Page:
The expected amplification products from human cDNA ranged from 515 to 876 bp. The primer set for hGTBP produced a significant quantity of PCR product as a result of amplification from genomic template, resulting in a 3.5- to 4-kb band. Since this band migrated more slowly than the 515-bp band produced from amplification of cDNA, it is unlikely to cause problems with RT-PCR analysis of cDNA preparations contaminated with genomic DNA. None of the other primer sets resulted in detectable PCR product when amplifying from human genomic DNA template.
A similar experiment contrasted results using the mouse RT-PCR primer sets to amplify either mouse liver cDNA or mouse genomic DNA templates (figure 2). The expected mouse cDNA-derived products in this group ranged from 504 to 926 bp. None of the mouse primer sets amplified a visible product from genomic mouse DNA template when reactions were performed at the recommended annealing temperature.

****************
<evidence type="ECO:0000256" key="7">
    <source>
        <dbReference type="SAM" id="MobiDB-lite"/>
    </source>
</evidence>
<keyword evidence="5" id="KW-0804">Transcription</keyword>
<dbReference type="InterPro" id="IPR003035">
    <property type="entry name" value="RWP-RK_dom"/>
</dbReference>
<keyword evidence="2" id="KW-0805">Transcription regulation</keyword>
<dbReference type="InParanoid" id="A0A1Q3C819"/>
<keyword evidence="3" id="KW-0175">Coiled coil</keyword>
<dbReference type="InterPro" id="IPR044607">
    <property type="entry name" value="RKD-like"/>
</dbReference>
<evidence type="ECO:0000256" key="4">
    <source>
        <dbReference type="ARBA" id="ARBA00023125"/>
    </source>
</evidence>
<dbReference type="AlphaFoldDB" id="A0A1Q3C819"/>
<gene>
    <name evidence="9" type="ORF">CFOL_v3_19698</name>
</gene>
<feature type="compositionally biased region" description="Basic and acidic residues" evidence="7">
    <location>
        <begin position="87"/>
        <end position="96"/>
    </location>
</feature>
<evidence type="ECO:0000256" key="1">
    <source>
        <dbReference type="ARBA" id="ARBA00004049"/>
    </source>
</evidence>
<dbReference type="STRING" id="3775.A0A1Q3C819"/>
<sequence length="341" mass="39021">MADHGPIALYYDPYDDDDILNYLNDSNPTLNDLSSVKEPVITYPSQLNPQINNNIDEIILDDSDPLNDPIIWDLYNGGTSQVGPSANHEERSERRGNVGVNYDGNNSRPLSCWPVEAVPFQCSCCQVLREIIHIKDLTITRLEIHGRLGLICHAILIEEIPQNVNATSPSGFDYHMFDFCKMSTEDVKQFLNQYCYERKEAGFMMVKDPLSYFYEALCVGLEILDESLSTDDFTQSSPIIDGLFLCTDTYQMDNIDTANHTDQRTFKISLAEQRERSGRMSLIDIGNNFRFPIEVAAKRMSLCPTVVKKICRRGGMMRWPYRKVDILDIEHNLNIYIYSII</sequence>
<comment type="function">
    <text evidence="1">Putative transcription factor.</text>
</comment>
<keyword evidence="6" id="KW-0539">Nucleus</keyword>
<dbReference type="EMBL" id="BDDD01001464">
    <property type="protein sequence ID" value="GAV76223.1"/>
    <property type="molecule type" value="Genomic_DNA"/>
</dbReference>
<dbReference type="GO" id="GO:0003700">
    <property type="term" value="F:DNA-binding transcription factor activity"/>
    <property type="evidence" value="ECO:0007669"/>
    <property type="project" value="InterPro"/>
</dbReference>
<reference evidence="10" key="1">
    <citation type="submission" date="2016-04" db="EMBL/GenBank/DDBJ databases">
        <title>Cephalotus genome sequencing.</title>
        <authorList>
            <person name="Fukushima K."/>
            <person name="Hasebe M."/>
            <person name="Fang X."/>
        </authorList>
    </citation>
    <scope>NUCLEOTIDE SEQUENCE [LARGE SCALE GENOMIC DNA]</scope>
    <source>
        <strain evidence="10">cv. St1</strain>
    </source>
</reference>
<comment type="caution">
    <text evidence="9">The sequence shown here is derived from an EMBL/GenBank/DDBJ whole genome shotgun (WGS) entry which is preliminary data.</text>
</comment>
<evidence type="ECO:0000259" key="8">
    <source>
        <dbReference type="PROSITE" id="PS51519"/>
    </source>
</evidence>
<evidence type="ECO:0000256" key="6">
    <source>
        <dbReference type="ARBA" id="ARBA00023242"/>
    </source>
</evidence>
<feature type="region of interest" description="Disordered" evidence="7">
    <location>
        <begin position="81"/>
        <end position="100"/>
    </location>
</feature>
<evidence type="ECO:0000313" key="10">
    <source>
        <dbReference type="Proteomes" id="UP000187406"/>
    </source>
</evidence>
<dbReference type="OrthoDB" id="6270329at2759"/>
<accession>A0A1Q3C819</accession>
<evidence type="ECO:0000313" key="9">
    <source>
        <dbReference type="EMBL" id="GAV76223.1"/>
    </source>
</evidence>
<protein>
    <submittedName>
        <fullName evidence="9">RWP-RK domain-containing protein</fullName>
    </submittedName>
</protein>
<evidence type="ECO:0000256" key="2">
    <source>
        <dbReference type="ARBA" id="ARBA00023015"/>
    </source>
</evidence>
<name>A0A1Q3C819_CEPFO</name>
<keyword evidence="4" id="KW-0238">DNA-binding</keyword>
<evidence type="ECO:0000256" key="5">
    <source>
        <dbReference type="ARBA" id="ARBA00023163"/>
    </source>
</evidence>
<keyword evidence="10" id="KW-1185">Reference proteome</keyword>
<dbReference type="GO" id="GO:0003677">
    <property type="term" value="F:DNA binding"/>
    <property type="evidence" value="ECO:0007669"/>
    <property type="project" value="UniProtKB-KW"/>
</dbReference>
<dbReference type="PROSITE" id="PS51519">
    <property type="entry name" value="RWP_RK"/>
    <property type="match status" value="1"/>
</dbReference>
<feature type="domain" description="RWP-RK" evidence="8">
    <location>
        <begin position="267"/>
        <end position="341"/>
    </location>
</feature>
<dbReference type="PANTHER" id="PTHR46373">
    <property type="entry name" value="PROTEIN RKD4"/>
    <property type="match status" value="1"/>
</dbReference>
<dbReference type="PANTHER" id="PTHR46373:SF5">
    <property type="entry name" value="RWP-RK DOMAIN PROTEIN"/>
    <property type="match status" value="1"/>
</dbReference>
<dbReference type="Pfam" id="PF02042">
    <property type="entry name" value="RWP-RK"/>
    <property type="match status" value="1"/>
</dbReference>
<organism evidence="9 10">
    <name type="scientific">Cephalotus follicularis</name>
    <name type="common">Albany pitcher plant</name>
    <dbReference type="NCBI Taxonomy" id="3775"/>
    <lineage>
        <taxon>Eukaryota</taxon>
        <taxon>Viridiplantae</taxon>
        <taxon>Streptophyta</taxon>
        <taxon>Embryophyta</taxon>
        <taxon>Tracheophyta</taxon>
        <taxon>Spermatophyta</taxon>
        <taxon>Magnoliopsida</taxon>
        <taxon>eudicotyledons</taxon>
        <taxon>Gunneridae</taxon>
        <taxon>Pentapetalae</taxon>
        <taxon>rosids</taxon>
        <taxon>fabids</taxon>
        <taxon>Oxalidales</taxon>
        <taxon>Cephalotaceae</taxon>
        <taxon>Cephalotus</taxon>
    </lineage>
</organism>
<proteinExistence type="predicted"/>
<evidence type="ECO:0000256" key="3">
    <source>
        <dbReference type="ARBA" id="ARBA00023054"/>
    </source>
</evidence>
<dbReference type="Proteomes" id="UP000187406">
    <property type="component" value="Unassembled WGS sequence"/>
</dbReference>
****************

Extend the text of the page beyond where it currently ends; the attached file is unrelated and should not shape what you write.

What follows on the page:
Characterization of mammalian DNA repair enzymes is a rapidly advancing field. To meet the needs of researchers studying these pathways, Stratagene has developed RT-PCR primers sets for the newly identified genes involved in mammalian DNA mismatch repair. These primers sets amplify regions that span intron-exon boundaries, minimizing the effects of amplification from contaminating genomic DNA template. Each primer set includes resource information for the derivation of the primer set.
Freidberg, E.C., et al. (1995) In DNA Repair and Mutagenesis, pp.367-368. ASM Press, Washington, D.C.